0x40705c GetModuleFileNameA
     0x407060 FreeEnvironmentStringsA
     0x407064 FreeEnvironmentStringsW
     0x407068 WideCharToMultiByte
     0x40706c GetEnvironmentStrings
     0x407070 GetEnvironmentStringsW
     0x407074 SetHandleCount
     0x407078 GetStdHandle
     0x40707c GetFileType
     0x407080 HeapDestroy
     0x407084 HeapCreate
     0x407088 VirtualFree
     0x40708c RtlUnwind
     0x407090 WriteFile
     0x407094 HeapAlloc
     0x407098 VirtualAlloc
     0x40709c HeapReAlloc
     0x4070a0 GetCPInfo
     0x4070a4 GetACP
     0x4070a8 LCMapStringW
[2] USER32.dll       
     0x4070b0 LoadBitmapA
     0x4070b4 ShowWindow
     0x4070b8 LoadImageA
     0x4070bc LoadIconA
[3] WINMM.dll        
     0x4070c4 mixerGetControlDetailsA

VT information about detection rate 22/42

Live Security Platinum screenshots
Warning popups

Live Security Platinum GUI:

Live Security Platinum monetization

Live Security Platinum registration

** Information obtained through the automated process malware analysis of CrimewareAttack Service(by  MalwareIntelligence).


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Generic trojan type backdoor via popular crimeware “Loader”

This is the icon used for this malware.

Technical information & PE file attribute
MD5 :  aab21e11953aee66ff16772576ceaec0
SHA1:  576910d3ae484144db32dd835594c605dac90a9d
[['Microsoft Visual C++ 8'], ['VC8 -> Microsoft Corporation']

This malware was created and is spread through crimeware "VertexNet Loader".

PE information & sections:
     57.9% (.EXE) Win32 Executable MS Visual C++ (generic) (31206/45/13)
     12.2% (.DLL) Win32 Dynamic Link Library (generic) (6581/28/2)
     12.0% (.EXE) Win32 Executable Generic (6514/8/2)
     10.3% (.EXE) Win64 Executable Generic (5563/38/1)
     3.7% (.EXE) Generic Win/DOS Executable (2002/3)

Mutex: VN_MUTEX16
Optional Header: 0x400000
Address Of Entry Point: 0xaf4a
Compile Time: 2011-06-20 11:05:05
Number of RVA and Sizes: 16
Number of Sections: 5

API Functions:


VT information about detection rate 35/42 

VN_MUTEX16 is the string that is set as default "mutex" through internal constructor VertexNet Loader:

This information corresponds to the default settings when creating the bot through the internal constructor:

Information report in the C&C statistics panel about infected machine:

This information is inserted into the database (default MySQL) of the crimeware. You can see this information/C&C communication in traffic capture:

GET /x1/adduser.php?uid={52bacd1a-7586-11e0-a813-xxxxxxxxxxxx--1962905967}
&lan=XXX.XXX.XXX.XXX&cmpname=XXXXXXXXXX-59903E%20[Administrator]&country= &idle=0&ver=v1.2 HTTP/1.1
User-Agent: V32

You can read more information about the functions, command and extract data in infected machine for this crimeware in MalwareIntelligence post: VertexNetLoader crimeware timeline, popular functions and marketing scheme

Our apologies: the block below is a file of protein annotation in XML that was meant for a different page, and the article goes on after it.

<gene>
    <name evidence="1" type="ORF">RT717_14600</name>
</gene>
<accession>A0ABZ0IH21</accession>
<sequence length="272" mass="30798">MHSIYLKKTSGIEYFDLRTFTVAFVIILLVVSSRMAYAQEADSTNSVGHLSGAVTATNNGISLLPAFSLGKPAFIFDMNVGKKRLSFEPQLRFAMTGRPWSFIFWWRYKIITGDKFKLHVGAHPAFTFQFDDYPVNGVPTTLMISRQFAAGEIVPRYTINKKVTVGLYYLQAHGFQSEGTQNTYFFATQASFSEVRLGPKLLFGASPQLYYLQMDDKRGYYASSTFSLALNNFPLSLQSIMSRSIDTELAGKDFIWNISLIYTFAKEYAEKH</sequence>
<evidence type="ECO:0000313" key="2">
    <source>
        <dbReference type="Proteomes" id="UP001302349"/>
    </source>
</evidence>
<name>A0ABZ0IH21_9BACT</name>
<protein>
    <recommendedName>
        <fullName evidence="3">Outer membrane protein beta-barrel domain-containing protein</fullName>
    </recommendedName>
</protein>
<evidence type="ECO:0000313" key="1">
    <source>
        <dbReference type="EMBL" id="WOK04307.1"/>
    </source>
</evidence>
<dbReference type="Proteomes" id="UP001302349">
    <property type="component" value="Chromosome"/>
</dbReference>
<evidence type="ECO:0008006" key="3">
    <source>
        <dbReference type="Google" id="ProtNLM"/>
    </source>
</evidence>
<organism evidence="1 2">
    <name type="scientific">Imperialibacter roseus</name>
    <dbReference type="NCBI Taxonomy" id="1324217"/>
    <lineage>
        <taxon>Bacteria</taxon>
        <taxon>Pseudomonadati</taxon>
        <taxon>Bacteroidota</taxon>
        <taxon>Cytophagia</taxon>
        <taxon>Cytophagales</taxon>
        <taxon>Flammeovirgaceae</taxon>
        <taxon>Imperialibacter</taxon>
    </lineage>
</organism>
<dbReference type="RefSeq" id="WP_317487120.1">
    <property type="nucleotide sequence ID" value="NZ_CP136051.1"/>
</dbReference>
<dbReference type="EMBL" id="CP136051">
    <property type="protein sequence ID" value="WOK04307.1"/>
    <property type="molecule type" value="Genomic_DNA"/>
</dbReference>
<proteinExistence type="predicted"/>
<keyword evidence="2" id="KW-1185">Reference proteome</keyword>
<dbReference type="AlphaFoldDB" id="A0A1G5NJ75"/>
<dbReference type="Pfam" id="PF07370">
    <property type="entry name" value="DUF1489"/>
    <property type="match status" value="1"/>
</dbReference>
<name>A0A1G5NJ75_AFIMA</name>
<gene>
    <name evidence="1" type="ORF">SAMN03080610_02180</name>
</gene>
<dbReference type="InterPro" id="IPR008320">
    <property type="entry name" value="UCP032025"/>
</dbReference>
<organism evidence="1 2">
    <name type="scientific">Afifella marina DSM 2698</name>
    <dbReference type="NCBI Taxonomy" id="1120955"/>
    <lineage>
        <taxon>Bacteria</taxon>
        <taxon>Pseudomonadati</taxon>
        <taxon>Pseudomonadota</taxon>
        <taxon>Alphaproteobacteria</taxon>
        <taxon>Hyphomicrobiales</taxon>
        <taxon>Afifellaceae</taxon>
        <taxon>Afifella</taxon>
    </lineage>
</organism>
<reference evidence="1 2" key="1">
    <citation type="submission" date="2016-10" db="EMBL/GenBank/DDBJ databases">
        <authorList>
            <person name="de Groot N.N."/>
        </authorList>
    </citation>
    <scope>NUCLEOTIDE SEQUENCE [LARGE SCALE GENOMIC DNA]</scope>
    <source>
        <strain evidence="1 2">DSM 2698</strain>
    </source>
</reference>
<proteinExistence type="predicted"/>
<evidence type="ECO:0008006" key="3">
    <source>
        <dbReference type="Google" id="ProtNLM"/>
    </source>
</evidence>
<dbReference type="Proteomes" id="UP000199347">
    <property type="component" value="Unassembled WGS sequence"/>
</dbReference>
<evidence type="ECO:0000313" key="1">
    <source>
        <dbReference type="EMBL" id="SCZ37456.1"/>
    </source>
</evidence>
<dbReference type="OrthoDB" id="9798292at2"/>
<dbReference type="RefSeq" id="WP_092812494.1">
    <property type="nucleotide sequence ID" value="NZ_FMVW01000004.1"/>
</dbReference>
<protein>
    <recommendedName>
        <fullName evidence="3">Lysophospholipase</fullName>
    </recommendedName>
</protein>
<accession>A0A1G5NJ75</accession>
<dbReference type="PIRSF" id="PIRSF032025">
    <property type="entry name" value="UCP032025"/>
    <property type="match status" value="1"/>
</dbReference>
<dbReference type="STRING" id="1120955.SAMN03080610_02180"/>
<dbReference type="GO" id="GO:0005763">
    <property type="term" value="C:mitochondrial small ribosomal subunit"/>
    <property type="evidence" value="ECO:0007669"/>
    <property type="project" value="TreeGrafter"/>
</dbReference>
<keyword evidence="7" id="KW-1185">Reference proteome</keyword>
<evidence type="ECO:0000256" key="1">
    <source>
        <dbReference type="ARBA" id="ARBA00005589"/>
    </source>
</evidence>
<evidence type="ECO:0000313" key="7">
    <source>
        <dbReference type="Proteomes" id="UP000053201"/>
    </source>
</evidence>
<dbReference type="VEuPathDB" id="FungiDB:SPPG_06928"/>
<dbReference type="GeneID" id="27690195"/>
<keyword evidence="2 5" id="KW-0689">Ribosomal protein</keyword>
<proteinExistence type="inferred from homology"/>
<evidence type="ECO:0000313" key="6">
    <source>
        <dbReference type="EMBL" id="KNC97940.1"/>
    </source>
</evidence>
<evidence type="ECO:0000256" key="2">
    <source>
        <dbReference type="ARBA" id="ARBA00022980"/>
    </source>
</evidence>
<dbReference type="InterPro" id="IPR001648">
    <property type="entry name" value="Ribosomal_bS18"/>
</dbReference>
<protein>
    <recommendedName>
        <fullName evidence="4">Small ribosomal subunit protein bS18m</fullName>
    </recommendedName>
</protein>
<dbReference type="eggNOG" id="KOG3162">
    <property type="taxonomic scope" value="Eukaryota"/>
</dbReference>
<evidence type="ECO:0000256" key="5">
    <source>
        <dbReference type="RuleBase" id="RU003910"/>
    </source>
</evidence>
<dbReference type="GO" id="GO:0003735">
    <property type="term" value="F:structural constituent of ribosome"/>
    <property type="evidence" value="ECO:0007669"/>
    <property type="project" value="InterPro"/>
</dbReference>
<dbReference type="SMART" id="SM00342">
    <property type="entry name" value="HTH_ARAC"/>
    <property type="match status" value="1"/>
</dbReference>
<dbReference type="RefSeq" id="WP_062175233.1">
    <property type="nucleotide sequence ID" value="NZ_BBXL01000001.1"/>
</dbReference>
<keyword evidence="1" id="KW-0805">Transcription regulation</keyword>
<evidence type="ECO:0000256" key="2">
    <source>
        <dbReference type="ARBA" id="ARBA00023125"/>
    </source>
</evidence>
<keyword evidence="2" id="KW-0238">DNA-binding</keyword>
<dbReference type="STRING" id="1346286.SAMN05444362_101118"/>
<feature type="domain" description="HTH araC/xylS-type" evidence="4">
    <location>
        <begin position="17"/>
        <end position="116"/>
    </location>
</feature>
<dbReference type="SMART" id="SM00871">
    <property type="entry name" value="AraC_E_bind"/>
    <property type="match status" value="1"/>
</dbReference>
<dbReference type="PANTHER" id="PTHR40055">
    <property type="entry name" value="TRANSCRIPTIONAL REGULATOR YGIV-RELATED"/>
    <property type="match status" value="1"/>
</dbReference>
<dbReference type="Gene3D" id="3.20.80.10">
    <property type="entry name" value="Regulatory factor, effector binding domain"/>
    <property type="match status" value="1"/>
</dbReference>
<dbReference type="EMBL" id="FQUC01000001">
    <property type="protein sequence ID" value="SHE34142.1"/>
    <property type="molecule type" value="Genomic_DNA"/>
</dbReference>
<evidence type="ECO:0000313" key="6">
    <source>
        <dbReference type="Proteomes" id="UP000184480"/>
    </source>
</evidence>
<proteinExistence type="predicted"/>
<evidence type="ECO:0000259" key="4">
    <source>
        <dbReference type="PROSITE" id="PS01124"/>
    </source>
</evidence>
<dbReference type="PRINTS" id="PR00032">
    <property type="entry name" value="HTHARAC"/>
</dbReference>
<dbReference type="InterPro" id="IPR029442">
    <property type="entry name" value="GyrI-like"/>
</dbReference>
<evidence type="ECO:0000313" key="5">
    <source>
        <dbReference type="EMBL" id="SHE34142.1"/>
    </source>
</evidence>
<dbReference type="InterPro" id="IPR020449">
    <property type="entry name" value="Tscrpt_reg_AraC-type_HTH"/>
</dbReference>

VertexNet Loader crimeware C&C
In this case, the malicious software have you control panel in hxxp://

** Information obtained through the automated process malware analysis of CrimewareAttack Service (by  MalwareIntelligence).


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Increase in Dutch banking phishing

The last few months there was an increase in a phishing campaign targeted on customers from Rabobank and ING, two major banks in The Netherlands and Belgium. Some examples of a phishing mail:

Phishing email for ING with the subject “Account Verificatie” (or in English: “Account Verification”)

Phishing email for Rabobank with the subject “Customer Services Update”.

If you speak the Dutch language, you notice the content of the emails are actually more different than most phishing mails. In fact there’s a bigger variety, and in the first version there is almost no grammatical or spelling error. The second email - for Rabobank- however, is clearly a Google Translate copy/paste job.

All emails seem to be originating from valid email addresses, domains are pointing to and , which are in fact legitimate addresses from the two banks.
However, if we check the message headers we can see IP’s originating from Nigeria: results results

Another IP address is originating from New Zealand and is actually blacklisted on several blacklists, as can be confirmed when checking with IPVoid: results

This means the email-addresses are spoofed to trick users into believing the email is valid.
Now, what happens if you click on the link included in the message?  You will be redirected to any of these pages:

Phishing website for ING. The user needs to login with his/her username and password. You can also opt to login with the ‘calculator’. The calculator is in fact a card reader which you can use to login.

Phishing website for Rabobank.  You can login using your account number, access code, and PIN code. You can also use your card reader.

The intention of these emails is of course to steal user credentials and empty the account of the duped user. These attacks are pretty well orchestrated. If you click on any of the links on the phishing page, it will redirect you to the real ING website which provides extra information on the topic you clicked on.

The following tips do not only apply to the above story, but apply to any other (suspicious) email you receive:
  • Do not click on any of the links (or anything for that matter) in the email you have received.
  • Do not reply to the email.
  • Delete the email immediately, certainly if you are not a customer of the aforementioned bank or did not order anything, changed your password, and so on.
  • If you really need to access or check your bank account, visit the website directly by typing the address in your browser’s address bar. Also verify the URL starts with https instead of http.
  • Another useful trick is to hover over the link in the email. In the bottom left corner you should be able to see the real address behind the URL displayed.
  • When in doubt, you can double-check using URL scanning services such as VirusTotal or URLVoid by our partner NoVirusThanks.

MalwareIntelligence Team